3 ¼ stars 

Flash Movie Review: The French Dispatch

THERE ON PAGE 4 OF THE newspaper was my professor’s name. I was excited to see her name right below the title of the news article. She was a cool journalism teacher with a colorful vocabulary. Of course, I had to read what she wrote to see if she practiced what she preached. Her class was my first introduction into journalism; I had not made up my mind if I wanted to be a reporter or a novelist. The college I was attending was known as a “working” school of education. The professors worked in the field they taught. For example, my poetry professor was a famous poet with several published books of poetry. I remember seeing them all lined up on a shelf at a large, national chain bookstore. The journalism teacher was on staff at the newspaper. I still remember how she explained to us how to start writing an article; it was like an upside-down pyramid. The opening line should grab the readers attention, so hit the reader with the facts of the story, starting with the most dramatic one. She also was a stickler for spelling and punctuation, editing our news’ stories with a red inked fountain pen. Periodically, she would surprise us with a scenario she created, and we would have to write up an article as she timed us. It was obvious she loved her work.      THE OTHER IMPORTANT THING MY JOURNALISM teacher taught me was the importance of words, that words mattered. She taught us how to remove our feelings from our writing because a journalist’s job was to report the facts. We would have newspapers delivered to the classroom then go through them, dissecting the articles that were city, national or world news. The ones about culture, fashion and sports were rarely needed. Our teacher stressed upon us to choose our adjectives carefully. She would show us by reading an article as written then repeat it with the adjectives changed, to show us how it can change the reader’s perspective. The class truly was a master class in my opinion. And though it was one of my favorite classes my heart yearned more for the fictional verse. I loved creating a picture in people’s minds with my words. Now granted I may not utilize my fictional skills in my reviews, but I still watch what words I choose. Being a reporter is a noble job and I know it has taken a beating the past few years. Some of the blame honestly is justified. Seeing how the newspapers I read carry the same story but based on who owns the newspaper, there may be a different slant to the story. However, a reporter’s job is to report the news and that is why I was happy watching this inventive film.      AN AMERICAN NEWSPAPER WITH AN OFFICE in France is determined to report the stories. The reporters would go to any lengths to get the story. With Benicio Del Toro (No Sudden Move, A Perfect Day) as Moses Rosenthaler, Adrien Brody (Manhattan Night, The Pianist) as Julian Cadazio, Tilda Swinton (A Bigger Splash, I Am Love) as J.K.L. Berensen, Lea Seydoux (Blue is the Warmest Color, Midnight in Paris) as Simone and Frances McDormand (Burn After Reading, Nomadland) as Lucinda Krementz; this dramatic comedy romance was a kaleidoscope of visual treats. The scenery and use of color kept me attentive to what was taking place in the scenes. The other aspect that grabbed my attention was the abundance of actors in the story. Though some were utilized more than others, I still enjoyed watching them. It did take me time to get into the movie. A quarter to a third way in things started to click for me. The story is a tribute to journalists, told in a fun and entertaining way. If you are a fan of Wes Anderson (The Grand Budapest Hotel, Isle of Dogs) then you will enjoy this film; if you are not, I do not believe you will be as entertained.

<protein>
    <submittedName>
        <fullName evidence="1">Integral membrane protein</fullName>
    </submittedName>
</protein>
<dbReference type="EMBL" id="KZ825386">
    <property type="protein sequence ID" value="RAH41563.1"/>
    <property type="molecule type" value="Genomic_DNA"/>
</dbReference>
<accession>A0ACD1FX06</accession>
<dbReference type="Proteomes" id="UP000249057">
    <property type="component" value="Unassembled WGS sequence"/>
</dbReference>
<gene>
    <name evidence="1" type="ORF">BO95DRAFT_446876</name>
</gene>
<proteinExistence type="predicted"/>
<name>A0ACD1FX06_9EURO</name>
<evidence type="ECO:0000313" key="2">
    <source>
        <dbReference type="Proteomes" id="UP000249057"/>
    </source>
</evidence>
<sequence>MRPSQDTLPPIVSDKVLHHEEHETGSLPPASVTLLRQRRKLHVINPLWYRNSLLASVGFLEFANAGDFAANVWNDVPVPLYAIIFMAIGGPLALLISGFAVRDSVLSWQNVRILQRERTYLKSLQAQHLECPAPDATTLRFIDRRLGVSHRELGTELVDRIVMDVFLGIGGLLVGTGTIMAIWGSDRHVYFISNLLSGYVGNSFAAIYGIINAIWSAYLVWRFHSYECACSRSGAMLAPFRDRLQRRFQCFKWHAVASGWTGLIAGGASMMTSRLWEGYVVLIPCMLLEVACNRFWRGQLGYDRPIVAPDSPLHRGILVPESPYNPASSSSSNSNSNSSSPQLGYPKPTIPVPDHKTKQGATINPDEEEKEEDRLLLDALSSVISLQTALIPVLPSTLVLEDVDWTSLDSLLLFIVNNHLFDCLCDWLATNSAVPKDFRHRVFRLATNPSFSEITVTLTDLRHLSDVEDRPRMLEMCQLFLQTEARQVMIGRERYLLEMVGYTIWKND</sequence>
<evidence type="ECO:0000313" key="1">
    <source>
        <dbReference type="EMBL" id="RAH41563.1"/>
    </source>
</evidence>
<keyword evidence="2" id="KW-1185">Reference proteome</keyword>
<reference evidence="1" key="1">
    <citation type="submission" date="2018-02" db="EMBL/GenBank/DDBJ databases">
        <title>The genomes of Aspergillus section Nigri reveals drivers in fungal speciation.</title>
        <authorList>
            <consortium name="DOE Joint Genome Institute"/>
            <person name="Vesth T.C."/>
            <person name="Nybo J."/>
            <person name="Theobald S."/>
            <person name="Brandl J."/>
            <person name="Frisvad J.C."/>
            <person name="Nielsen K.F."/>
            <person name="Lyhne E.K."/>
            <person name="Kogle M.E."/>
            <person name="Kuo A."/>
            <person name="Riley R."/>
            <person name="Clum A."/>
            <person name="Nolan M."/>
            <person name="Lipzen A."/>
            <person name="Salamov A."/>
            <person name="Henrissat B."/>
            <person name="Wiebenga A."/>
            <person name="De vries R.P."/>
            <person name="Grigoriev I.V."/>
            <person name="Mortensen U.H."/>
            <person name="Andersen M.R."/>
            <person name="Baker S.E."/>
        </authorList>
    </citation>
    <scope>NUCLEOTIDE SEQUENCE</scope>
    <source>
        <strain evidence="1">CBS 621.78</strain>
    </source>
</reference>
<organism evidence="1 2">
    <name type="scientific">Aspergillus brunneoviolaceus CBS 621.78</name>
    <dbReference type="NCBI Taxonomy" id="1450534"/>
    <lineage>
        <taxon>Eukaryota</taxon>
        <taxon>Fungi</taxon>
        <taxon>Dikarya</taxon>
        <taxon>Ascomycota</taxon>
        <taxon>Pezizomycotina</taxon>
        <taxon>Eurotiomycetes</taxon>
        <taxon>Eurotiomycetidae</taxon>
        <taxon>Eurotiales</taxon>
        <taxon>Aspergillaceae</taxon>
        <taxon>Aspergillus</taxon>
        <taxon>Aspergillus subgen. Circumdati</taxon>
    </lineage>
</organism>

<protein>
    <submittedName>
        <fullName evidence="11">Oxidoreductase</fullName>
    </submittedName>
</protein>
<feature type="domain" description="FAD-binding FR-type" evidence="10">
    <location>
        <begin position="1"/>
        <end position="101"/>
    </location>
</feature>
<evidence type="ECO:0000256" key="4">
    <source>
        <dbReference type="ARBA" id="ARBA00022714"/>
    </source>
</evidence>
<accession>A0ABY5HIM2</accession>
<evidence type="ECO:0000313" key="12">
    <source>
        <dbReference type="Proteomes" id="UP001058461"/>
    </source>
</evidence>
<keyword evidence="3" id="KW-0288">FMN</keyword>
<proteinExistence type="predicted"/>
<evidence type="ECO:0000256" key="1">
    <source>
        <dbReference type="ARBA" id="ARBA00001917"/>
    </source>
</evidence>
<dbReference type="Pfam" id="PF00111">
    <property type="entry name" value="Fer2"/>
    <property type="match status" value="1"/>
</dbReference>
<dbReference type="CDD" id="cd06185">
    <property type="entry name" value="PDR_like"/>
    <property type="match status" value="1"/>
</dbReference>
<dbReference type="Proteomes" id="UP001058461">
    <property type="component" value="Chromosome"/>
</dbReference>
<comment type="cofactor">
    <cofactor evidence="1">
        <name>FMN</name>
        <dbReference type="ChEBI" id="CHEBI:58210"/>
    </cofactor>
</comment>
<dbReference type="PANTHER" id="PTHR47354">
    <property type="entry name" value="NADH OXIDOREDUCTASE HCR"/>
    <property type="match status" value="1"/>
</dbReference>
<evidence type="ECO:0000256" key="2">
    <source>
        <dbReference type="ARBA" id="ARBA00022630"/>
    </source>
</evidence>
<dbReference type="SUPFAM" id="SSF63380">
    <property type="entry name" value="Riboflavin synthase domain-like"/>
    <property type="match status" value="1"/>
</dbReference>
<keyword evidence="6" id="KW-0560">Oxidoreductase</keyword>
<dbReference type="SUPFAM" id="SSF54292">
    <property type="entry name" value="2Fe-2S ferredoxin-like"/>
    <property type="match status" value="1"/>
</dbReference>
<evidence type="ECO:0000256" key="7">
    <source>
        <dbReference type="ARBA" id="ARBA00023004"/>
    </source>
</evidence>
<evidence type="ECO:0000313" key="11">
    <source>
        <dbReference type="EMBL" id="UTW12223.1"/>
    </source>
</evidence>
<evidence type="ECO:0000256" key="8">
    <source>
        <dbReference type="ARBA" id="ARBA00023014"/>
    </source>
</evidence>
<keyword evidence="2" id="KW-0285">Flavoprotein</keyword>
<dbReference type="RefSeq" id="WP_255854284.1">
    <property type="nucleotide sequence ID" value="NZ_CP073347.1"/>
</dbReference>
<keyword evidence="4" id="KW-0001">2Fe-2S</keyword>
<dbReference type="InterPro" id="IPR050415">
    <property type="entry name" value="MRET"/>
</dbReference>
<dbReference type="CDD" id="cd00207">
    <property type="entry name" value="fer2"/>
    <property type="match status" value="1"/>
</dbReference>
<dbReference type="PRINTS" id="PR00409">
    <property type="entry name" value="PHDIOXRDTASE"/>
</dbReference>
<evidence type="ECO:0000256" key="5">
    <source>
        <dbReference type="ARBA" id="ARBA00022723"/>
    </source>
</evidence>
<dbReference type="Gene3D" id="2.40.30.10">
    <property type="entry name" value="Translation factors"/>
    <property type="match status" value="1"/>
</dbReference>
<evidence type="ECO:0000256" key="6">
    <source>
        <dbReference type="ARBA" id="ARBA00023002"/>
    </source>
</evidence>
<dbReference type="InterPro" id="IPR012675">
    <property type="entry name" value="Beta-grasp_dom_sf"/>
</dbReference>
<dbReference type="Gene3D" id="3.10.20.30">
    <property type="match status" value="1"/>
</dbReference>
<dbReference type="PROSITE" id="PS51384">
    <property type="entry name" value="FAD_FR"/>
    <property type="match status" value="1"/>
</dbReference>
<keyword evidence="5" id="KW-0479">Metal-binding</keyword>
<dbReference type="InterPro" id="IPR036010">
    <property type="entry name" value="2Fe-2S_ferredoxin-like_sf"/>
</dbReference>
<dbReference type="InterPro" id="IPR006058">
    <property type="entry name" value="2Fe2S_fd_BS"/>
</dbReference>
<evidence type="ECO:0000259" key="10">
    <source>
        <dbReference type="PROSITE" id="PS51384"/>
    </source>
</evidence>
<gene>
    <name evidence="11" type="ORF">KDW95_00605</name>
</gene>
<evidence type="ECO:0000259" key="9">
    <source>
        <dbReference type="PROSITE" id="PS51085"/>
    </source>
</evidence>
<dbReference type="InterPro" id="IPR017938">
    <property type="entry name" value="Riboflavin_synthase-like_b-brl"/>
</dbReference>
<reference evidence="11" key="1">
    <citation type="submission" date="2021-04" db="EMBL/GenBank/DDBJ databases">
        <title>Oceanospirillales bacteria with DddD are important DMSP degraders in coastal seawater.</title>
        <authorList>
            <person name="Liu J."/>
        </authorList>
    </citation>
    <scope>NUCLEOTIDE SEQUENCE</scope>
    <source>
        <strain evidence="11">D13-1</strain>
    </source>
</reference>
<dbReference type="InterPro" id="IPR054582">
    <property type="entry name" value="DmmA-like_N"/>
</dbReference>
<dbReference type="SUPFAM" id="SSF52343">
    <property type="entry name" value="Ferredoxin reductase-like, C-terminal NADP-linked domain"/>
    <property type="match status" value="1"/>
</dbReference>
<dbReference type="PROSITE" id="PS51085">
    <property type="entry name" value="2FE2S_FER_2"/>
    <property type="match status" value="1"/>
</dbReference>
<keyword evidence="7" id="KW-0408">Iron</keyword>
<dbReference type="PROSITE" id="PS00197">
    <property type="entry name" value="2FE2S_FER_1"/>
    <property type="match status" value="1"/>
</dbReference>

3 stars